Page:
The traditional cultures of the Ainu of Hokkaido, Japan, and Native Americans of the Pacific Northwest have much in common—both have a rich artistic heritage and a deep belief in the spirit that exists in all of nature. With a strong respect for their environment and a determination to live in harmony with it, the indigenous cultures on both sides of the North Pacific also have much to teach the world today.
In June, 2009, the Garden celebrated the 50th Anniversary of the Portland-Sapporo Sister City Association with Parallel Worlds: Art of the Ainu of Hokkaido and Native Americans of the Pacific Northwest, an exhibition of ceremonial robes which explored the parallels between our two regions that go back to ancient times—to the first people who inhabited these lands on both sides of the North Pacific.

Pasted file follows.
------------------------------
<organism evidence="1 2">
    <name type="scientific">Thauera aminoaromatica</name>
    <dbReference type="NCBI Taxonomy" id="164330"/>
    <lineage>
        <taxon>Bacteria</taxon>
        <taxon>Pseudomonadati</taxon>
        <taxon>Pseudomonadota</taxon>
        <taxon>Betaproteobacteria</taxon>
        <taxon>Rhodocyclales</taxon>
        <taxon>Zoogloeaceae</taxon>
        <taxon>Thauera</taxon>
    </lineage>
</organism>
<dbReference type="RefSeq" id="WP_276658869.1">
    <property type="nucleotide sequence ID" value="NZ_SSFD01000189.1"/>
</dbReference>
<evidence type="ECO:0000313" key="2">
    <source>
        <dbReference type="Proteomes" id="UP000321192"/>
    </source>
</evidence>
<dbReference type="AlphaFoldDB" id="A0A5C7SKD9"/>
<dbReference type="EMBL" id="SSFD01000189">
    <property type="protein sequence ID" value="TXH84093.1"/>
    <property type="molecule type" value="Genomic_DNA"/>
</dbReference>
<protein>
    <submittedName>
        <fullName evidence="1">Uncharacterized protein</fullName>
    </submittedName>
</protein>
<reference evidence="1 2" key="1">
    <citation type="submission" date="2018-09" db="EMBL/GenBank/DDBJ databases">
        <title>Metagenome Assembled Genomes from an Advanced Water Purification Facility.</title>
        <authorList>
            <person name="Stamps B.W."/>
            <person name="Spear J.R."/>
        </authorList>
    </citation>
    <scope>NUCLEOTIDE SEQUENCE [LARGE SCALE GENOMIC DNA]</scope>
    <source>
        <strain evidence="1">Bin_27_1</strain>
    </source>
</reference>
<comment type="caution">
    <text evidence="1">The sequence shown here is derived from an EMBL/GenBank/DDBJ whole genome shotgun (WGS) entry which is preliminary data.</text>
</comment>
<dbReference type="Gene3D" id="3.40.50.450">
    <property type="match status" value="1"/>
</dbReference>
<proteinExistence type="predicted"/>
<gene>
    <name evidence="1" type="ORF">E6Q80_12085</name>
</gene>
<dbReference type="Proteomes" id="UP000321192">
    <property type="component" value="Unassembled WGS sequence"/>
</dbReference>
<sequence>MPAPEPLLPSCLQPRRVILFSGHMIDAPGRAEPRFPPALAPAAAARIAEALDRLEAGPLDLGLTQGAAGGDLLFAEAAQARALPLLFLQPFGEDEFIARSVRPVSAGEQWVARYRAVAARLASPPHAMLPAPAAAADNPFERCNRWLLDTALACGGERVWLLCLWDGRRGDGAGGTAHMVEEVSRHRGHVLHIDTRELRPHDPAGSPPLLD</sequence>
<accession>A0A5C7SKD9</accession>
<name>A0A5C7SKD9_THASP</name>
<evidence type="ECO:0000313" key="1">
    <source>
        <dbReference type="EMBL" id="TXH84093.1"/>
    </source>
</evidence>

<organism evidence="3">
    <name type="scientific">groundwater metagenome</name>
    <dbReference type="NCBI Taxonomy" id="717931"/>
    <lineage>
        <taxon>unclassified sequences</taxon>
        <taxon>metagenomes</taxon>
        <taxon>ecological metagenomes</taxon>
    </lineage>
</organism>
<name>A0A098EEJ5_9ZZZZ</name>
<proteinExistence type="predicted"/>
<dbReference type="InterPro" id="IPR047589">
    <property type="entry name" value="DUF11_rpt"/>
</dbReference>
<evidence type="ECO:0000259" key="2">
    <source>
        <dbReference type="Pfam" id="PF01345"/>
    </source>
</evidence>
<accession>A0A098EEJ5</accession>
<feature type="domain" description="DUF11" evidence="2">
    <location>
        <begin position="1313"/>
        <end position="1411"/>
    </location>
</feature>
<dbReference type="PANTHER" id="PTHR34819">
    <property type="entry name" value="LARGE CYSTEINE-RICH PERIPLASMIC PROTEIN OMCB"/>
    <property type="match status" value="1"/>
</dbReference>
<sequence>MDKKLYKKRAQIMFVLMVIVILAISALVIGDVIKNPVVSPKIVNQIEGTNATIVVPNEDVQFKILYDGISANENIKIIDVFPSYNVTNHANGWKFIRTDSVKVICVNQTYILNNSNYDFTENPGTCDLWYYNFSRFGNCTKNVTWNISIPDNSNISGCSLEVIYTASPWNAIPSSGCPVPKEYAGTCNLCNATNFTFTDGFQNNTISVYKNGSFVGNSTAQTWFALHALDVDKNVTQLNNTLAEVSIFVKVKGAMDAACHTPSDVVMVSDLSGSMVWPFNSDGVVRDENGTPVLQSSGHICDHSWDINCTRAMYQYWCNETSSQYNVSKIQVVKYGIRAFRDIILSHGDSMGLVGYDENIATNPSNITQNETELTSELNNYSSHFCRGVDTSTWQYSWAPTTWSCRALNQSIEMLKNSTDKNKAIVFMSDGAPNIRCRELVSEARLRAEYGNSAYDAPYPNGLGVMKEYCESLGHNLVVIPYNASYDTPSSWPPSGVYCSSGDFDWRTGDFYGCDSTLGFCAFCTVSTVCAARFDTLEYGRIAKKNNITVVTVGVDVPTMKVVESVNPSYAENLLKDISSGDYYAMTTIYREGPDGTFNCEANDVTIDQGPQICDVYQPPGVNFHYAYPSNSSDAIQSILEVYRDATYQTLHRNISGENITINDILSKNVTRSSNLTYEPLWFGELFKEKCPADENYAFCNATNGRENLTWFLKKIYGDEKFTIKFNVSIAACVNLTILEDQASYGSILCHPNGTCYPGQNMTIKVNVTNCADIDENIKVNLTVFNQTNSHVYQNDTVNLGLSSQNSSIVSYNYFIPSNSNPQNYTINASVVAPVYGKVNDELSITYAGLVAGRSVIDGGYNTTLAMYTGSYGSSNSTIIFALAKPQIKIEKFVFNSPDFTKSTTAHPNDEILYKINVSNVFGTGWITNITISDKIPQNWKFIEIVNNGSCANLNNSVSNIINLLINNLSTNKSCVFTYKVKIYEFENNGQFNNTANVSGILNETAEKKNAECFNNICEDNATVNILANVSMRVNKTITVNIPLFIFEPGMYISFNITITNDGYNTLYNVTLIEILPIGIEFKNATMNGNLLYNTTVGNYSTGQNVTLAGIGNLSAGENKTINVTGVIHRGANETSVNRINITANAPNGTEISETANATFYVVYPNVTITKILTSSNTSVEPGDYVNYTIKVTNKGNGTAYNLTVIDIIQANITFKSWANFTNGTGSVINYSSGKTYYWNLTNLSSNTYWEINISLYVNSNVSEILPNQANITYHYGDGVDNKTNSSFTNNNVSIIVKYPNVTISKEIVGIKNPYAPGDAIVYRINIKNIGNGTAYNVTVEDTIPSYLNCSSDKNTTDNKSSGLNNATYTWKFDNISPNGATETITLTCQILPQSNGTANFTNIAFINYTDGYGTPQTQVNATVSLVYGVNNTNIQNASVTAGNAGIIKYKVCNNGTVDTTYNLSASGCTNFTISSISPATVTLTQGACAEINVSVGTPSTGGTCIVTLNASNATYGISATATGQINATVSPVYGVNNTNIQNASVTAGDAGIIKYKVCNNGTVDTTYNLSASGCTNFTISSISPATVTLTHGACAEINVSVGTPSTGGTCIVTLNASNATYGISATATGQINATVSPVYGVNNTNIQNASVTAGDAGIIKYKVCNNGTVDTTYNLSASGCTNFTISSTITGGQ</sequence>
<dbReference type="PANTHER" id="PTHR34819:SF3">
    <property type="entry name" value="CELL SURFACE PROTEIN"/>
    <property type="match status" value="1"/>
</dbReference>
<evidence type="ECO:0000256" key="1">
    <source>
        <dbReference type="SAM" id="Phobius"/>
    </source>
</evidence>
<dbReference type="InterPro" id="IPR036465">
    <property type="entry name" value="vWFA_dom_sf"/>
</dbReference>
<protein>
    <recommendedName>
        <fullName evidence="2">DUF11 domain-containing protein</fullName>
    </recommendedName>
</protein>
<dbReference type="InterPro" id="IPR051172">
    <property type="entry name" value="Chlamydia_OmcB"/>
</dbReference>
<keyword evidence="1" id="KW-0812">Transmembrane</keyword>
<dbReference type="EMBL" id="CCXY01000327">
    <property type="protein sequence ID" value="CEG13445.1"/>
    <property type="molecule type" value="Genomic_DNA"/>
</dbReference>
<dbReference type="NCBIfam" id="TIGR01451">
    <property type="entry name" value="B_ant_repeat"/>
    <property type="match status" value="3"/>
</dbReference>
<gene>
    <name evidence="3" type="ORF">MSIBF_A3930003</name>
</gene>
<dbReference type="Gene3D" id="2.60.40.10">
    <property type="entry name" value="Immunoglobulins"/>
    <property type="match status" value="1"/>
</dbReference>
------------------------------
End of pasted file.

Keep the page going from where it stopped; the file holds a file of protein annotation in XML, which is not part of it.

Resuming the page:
The title of the exhibition, Parallel Worlds, refers to the Ainu concept that life consists of two parallel realities—that of the physical world and another unseen, but equally powerful spiritual world. Just as the Ainu of Hokkaido, Japan, so the Tlingit and other Native peoples of the Pacific Northwest lost much of their traditional culture along with their land with the coming of New World settlers. The efforts of both Ainu and Tlingit artists to carry on their traditions today, developing them in new and vital ways, gives hope that the great beauty of these cultures will continue to thrive for generations to come.